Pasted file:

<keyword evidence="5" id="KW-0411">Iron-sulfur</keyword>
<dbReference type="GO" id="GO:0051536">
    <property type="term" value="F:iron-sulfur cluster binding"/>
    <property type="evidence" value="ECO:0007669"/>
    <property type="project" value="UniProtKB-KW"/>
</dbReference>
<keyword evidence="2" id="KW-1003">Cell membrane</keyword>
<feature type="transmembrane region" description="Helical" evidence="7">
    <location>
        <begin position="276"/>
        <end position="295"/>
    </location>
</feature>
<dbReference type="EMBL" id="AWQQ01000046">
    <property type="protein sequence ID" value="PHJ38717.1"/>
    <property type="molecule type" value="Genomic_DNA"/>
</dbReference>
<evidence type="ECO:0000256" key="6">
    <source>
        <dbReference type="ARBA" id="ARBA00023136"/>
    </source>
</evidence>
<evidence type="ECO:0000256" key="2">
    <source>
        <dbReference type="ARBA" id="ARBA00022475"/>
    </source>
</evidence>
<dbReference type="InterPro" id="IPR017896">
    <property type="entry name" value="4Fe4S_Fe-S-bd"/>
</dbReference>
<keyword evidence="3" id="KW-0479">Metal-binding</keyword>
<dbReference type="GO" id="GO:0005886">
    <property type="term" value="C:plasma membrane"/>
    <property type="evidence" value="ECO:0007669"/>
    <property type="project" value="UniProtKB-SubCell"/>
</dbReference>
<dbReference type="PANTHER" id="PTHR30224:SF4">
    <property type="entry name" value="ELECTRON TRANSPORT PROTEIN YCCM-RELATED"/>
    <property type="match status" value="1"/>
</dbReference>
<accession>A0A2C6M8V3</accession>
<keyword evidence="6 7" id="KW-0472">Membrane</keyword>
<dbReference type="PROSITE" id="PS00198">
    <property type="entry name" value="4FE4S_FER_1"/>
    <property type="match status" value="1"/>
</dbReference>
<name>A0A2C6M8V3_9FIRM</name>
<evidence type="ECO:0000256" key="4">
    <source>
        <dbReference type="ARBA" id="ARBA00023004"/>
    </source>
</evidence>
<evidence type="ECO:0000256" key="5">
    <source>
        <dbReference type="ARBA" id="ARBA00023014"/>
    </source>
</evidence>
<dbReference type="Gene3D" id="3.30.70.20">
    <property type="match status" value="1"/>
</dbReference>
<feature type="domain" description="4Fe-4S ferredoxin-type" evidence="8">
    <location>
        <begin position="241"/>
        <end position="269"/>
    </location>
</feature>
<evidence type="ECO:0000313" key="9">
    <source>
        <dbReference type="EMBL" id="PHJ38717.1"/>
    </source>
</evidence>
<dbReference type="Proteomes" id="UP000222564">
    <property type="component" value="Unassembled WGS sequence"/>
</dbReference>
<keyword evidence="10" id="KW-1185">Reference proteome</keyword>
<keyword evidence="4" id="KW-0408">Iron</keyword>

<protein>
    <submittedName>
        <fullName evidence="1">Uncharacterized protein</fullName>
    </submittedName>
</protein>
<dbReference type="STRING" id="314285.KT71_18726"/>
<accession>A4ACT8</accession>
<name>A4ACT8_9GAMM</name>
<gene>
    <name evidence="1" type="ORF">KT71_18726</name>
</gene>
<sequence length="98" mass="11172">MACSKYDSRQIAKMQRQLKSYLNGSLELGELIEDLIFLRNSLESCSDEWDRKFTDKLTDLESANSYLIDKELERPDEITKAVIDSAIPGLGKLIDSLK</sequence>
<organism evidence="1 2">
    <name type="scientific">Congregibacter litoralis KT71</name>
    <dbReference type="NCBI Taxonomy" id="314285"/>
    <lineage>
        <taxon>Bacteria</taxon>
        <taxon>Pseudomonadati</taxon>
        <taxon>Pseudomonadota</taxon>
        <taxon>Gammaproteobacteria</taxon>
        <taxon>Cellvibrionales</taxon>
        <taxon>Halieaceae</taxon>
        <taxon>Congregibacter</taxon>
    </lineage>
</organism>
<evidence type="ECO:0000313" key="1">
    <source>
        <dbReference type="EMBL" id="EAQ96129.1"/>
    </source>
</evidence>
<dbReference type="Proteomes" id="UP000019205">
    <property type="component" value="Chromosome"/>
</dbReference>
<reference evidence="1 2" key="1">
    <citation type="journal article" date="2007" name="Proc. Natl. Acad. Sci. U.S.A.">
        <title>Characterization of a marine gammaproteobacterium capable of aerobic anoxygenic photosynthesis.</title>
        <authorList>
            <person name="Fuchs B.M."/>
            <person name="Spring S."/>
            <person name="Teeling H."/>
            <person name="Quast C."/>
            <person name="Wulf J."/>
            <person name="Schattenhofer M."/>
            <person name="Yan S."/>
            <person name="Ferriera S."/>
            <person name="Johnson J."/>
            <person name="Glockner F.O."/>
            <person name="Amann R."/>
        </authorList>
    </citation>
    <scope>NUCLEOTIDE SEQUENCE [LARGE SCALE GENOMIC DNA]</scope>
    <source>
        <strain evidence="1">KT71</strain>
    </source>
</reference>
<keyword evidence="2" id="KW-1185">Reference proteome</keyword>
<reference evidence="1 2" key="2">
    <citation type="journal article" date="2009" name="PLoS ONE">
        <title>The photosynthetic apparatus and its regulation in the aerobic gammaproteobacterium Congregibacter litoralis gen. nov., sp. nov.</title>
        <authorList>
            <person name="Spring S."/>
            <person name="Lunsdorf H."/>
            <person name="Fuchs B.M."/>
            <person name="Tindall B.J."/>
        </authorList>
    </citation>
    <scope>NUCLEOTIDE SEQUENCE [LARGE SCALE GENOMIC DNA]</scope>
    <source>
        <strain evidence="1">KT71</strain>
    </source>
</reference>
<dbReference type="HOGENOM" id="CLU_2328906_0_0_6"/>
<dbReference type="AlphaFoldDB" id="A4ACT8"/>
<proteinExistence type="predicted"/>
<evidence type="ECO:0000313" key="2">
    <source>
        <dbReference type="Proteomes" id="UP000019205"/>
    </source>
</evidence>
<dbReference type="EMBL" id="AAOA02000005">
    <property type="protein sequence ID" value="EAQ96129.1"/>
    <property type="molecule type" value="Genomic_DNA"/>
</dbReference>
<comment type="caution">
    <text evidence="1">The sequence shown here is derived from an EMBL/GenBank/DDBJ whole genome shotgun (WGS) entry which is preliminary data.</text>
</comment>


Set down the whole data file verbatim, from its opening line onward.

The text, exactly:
<keyword evidence="5" id="KW-0411">Iron-sulfur</keyword>
<dbReference type="GO" id="GO:0051536">
    <property type="term" value="F:iron-sulfur cluster binding"/>
    <property type="evidence" value="ECO:0007669"/>
    <property type="project" value="UniProtKB-KW"/>
</dbReference>
<keyword evidence="2" id="KW-1003">Cell membrane</keyword>
<feature type="transmembrane region" description="Helical" evidence="7">
    <location>
        <begin position="276"/>
        <end position="295"/>
    </location>
</feature>
<dbReference type="EMBL" id="AWQQ01000046">
    <property type="protein sequence ID" value="PHJ38717.1"/>
    <property type="molecule type" value="Genomic_DNA"/>
</dbReference>
<evidence type="ECO:0000256" key="6">
    <source>
        <dbReference type="ARBA" id="ARBA00023136"/>
    </source>
</evidence>
<evidence type="ECO:0000256" key="2">
    <source>
        <dbReference type="ARBA" id="ARBA00022475"/>
    </source>
</evidence>
<dbReference type="InterPro" id="IPR017896">
    <property type="entry name" value="4Fe4S_Fe-S-bd"/>
</dbReference>
<keyword evidence="3" id="KW-0479">Metal-binding</keyword>
<dbReference type="GO" id="GO:0005886">
    <property type="term" value="C:plasma membrane"/>
    <property type="evidence" value="ECO:0007669"/>
    <property type="project" value="UniProtKB-SubCell"/>
</dbReference>
<dbReference type="PANTHER" id="PTHR30224:SF4">
    <property type="entry name" value="ELECTRON TRANSPORT PROTEIN YCCM-RELATED"/>
    <property type="match status" value="1"/>
</dbReference>
<accession>A0A2C6M8V3</accession>
<keyword evidence="6 7" id="KW-0472">Membrane</keyword>
<dbReference type="PROSITE" id="PS00198">
    <property type="entry name" value="4FE4S_FER_1"/>
    <property type="match status" value="1"/>
</dbReference>
<name>A0A2C6M8V3_9FIRM</name>
<evidence type="ECO:0000256" key="4">
    <source>
        <dbReference type="ARBA" id="ARBA00023004"/>
    </source>
</evidence>
<evidence type="ECO:0000256" key="5">
    <source>
        <dbReference type="ARBA" id="ARBA00023014"/>
    </source>
</evidence>
<dbReference type="Gene3D" id="3.30.70.20">
    <property type="match status" value="1"/>
</dbReference>
<feature type="domain" description="4Fe-4S ferredoxin-type" evidence="8">
    <location>
        <begin position="241"/>
        <end position="269"/>
    </location>
</feature>
<evidence type="ECO:0000313" key="9">
    <source>
        <dbReference type="EMBL" id="PHJ38717.1"/>
    </source>
</evidence>
<dbReference type="Proteomes" id="UP000222564">
    <property type="component" value="Unassembled WGS sequence"/>
</dbReference>
<keyword evidence="10" id="KW-1185">Reference proteome</keyword>
<keyword evidence="4" id="KW-0408">Iron</keyword>

<protein>
    <submittedName>
        <fullName evidence="1">Uncharacterized protein</fullName>
    </submittedName>
</protein>
<dbReference type="STRING" id="314285.KT71_18726"/>
<accession>A4ACT8</accession>
<name>A4ACT8_9GAMM</name>
<gene>
    <name evidence="1" type="ORF">KT71_18726</name>
</gene>
<sequence length="98" mass="11172">MACSKYDSRQIAKMQRQLKSYLNGSLELGELIEDLIFLRNSLESCSDEWDRKFTDKLTDLESANSYLIDKELERPDEITKAVIDSAIPGLGKLIDSLK</sequence>
<organism evidence="1 2">
    <name type="scientific">Congregibacter litoralis KT71</name>
    <dbReference type="NCBI Taxonomy" id="314285"/>
    <lineage>
        <taxon>Bacteria</taxon>
        <taxon>Pseudomonadati</taxon>
        <taxon>Pseudomonadota</taxon>
        <taxon>Gammaproteobacteria</taxon>
        <taxon>Cellvibrionales</taxon>
        <taxon>Halieaceae</taxon>
        <taxon>Congregibacter</taxon>
    </lineage>
</organism>
<evidence type="ECO:0000313" key="1">
    <source>
        <dbReference type="EMBL" id="EAQ96129.1"/>
    </source>
</evidence>
<dbReference type="Proteomes" id="UP000019205">
    <property type="component" value="Chromosome"/>
</dbReference>
<reference evidence="1 2" key="1">
    <citation type="journal article" date="2007" name="Proc. Natl. Acad. Sci. U.S.A.">
        <title>Characterization of a marine gammaproteobacterium capable of aerobic anoxygenic photosynthesis.</title>
        <authorList>
            <person name="Fuchs B.M."/>
            <person name="Spring S."/>
            <person name="Teeling H."/>
            <person name="Quast C."/>
            <person name="Wulf J."/>
            <person name="Schattenhofer M."/>
            <person name="Yan S."/>
            <person name="Ferriera S."/>
            <person name="Johnson J."/>
            <person name="Glockner F.O."/>
            <person name="Amann R."/>
        </authorList>
    </citation>
    <scope>NUCLEOTIDE SEQUENCE [LARGE SCALE GENOMIC DNA]</scope>
    <source>
        <strain evidence="1">KT71</strain>
    </source>
</reference>
<keyword evidence="2" id="KW-1185">Reference proteome</keyword>
<reference evidence="1 2" key="2">
    <citation type="journal article" date="2009" name="PLoS ONE">
        <title>The photosynthetic apparatus and its regulation in the aerobic gammaproteobacterium Congregibacter litoralis gen. nov., sp. nov.</title>
        <authorList>
            <person name="Spring S."/>
            <person name="Lunsdorf H."/>
            <person name="Fuchs B.M."/>
            <person name="Tindall B.J."/>
        </authorList>
    </citation>
    <scope>NUCLEOTIDE SEQUENCE [LARGE SCALE GENOMIC DNA]</scope>
    <source>
        <strain evidence="1">KT71</strain>
    </source>
</reference>
<dbReference type="HOGENOM" id="CLU_2328906_0_0_6"/>
<dbReference type="AlphaFoldDB" id="A4ACT8"/>
<proteinExistence type="predicted"/>
<evidence type="ECO:0000313" key="2">
    <source>
        <dbReference type="Proteomes" id="UP000019205"/>
    </source>
</evidence>
<dbReference type="EMBL" id="AAOA02000005">
    <property type="protein sequence ID" value="EAQ96129.1"/>
    <property type="molecule type" value="Genomic_DNA"/>
</dbReference>
<comment type="caution">
    <text evidence="1">The sequence shown here is derived from an EMBL/GenBank/DDBJ whole genome shotgun (WGS) entry which is preliminary data.</text>
</comment>